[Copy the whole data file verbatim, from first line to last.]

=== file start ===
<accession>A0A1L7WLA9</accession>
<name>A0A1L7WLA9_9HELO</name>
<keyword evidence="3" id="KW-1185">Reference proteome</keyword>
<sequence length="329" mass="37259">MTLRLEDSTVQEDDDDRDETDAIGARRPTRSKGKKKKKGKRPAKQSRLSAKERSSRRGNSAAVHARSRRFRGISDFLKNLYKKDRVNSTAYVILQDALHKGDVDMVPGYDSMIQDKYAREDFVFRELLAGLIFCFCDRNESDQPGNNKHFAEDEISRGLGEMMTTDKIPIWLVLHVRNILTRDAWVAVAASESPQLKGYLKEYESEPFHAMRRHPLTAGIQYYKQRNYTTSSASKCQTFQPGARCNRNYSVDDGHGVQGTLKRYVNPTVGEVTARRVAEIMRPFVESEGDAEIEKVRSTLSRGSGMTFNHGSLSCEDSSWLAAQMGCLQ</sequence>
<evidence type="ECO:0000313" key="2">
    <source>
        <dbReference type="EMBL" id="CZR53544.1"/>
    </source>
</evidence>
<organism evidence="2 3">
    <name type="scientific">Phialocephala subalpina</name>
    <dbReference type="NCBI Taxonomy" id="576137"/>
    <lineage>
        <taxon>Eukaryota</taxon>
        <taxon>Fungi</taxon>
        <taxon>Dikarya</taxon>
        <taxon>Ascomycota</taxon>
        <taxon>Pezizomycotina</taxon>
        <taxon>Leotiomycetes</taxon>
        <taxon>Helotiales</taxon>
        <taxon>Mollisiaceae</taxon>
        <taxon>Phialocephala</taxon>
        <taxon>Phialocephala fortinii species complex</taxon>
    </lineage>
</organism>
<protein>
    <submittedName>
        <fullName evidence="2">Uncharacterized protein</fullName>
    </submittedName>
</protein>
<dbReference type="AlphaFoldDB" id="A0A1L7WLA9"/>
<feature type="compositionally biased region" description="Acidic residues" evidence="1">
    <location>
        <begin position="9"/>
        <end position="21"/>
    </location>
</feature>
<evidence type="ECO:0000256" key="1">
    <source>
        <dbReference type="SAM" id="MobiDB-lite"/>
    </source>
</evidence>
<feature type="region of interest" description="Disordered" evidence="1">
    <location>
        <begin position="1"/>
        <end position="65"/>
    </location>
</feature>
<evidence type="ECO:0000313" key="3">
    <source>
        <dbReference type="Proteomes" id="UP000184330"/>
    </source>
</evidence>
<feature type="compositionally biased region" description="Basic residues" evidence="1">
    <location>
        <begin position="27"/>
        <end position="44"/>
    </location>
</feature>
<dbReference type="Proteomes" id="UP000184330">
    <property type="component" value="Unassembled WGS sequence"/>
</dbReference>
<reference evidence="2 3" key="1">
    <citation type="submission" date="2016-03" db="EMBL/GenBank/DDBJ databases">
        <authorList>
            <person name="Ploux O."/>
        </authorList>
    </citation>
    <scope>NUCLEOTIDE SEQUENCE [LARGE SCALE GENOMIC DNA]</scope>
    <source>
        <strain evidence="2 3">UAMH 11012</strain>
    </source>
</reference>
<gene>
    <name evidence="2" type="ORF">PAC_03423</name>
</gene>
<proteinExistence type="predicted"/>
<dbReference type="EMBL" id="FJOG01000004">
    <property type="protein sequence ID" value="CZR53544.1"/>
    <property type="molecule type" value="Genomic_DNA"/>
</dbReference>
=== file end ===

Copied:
<accession>A0A1L7WLA9</accession>
<name>A0A1L7WLA9_9HELO</name>
<keyword evidence="3" id="KW-1185">Reference proteome</keyword>
<sequence length="329" mass="37259">MTLRLEDSTVQEDDDDRDETDAIGARRPTRSKGKKKKKGKRPAKQSRLSAKERSSRRGNSAAVHARSRRFRGISDFLKNLYKKDRVNSTAYVILQDALHKGDVDMVPGYDSMIQDKYAREDFVFRELLAGLIFCFCDRNESDQPGNNKHFAEDEISRGLGEMMTTDKIPIWLVLHVRNILTRDAWVAVAASESPQLKGYLKEYESEPFHAMRRHPLTAGIQYYKQRNYTTSSASKCQTFQPGARCNRNYSVDDGHGVQGTLKRYVNPTVGEVTARRVAEIMRPFVESEGDAEIEKVRSTLSRGSGMTFNHGSLSCEDSSWLAAQMGCLQ</sequence>
<evidence type="ECO:0000313" key="2">
    <source>
        <dbReference type="EMBL" id="CZR53544.1"/>
    </source>
</evidence>
<organism evidence="2 3">
    <name type="scientific">Phialocephala subalpina</name>
    <dbReference type="NCBI Taxonomy" id="576137"/>
    <lineage>
        <taxon>Eukaryota</taxon>
        <taxon>Fungi</taxon>
        <taxon>Dikarya</taxon>
        <taxon>Ascomycota</taxon>
        <taxon>Pezizomycotina</taxon>
        <taxon>Leotiomycetes</taxon>
        <taxon>Helotiales</taxon>
        <taxon>Mollisiaceae</taxon>
        <taxon>Phialocephala</taxon>
        <taxon>Phialocephala fortinii species complex</taxon>
    </lineage>
</organism>
<protein>
    <submittedName>
        <fullName evidence="2">Uncharacterized protein</fullName>
    </submittedName>
</protein>
<dbReference type="AlphaFoldDB" id="A0A1L7WLA9"/>
<feature type="compositionally biased region" description="Acidic residues" evidence="1">
    <location>
        <begin position="9"/>
        <end position="21"/>
    </location>
</feature>
<evidence type="ECO:0000256" key="1">
    <source>
        <dbReference type="SAM" id="MobiDB-lite"/>
    </source>
</evidence>
<feature type="region of interest" description="Disordered" evidence="1">
    <location>
        <begin position="1"/>
        <end position="65"/>
    </location>
</feature>
<evidence type="ECO:0000313" key="3">
    <source>
        <dbReference type="Proteomes" id="UP000184330"/>
    </source>
</evidence>
<feature type="compositionally biased region" description="Basic residues" evidence="1">
    <location>
        <begin position="27"/>
        <end position="44"/>
    </location>
</feature>
<dbReference type="Proteomes" id="UP000184330">
    <property type="component" value="Unassembled WGS sequence"/>
</dbReference>
<reference evidence="2 3" key="1">
    <citation type="submission" date="2016-03" db="EMBL/GenBank/DDBJ databases">
        <authorList>
            <person name="Ploux O."/>
        </authorList>
    </citation>
    <scope>NUCLEOTIDE SEQUENCE [LARGE SCALE GENOMIC DNA]</scope>
    <source>
        <strain evidence="2 3">UAMH 11012</strain>
    </source>
</reference>
<gene>
    <name evidence="2" type="ORF">PAC_03423</name>
</gene>
<proteinExistence type="predicted"/>
<dbReference type="EMBL" id="FJOG01000004">
    <property type="protein sequence ID" value="CZR53544.1"/>
    <property type="molecule type" value="Genomic_DNA"/>
</dbReference>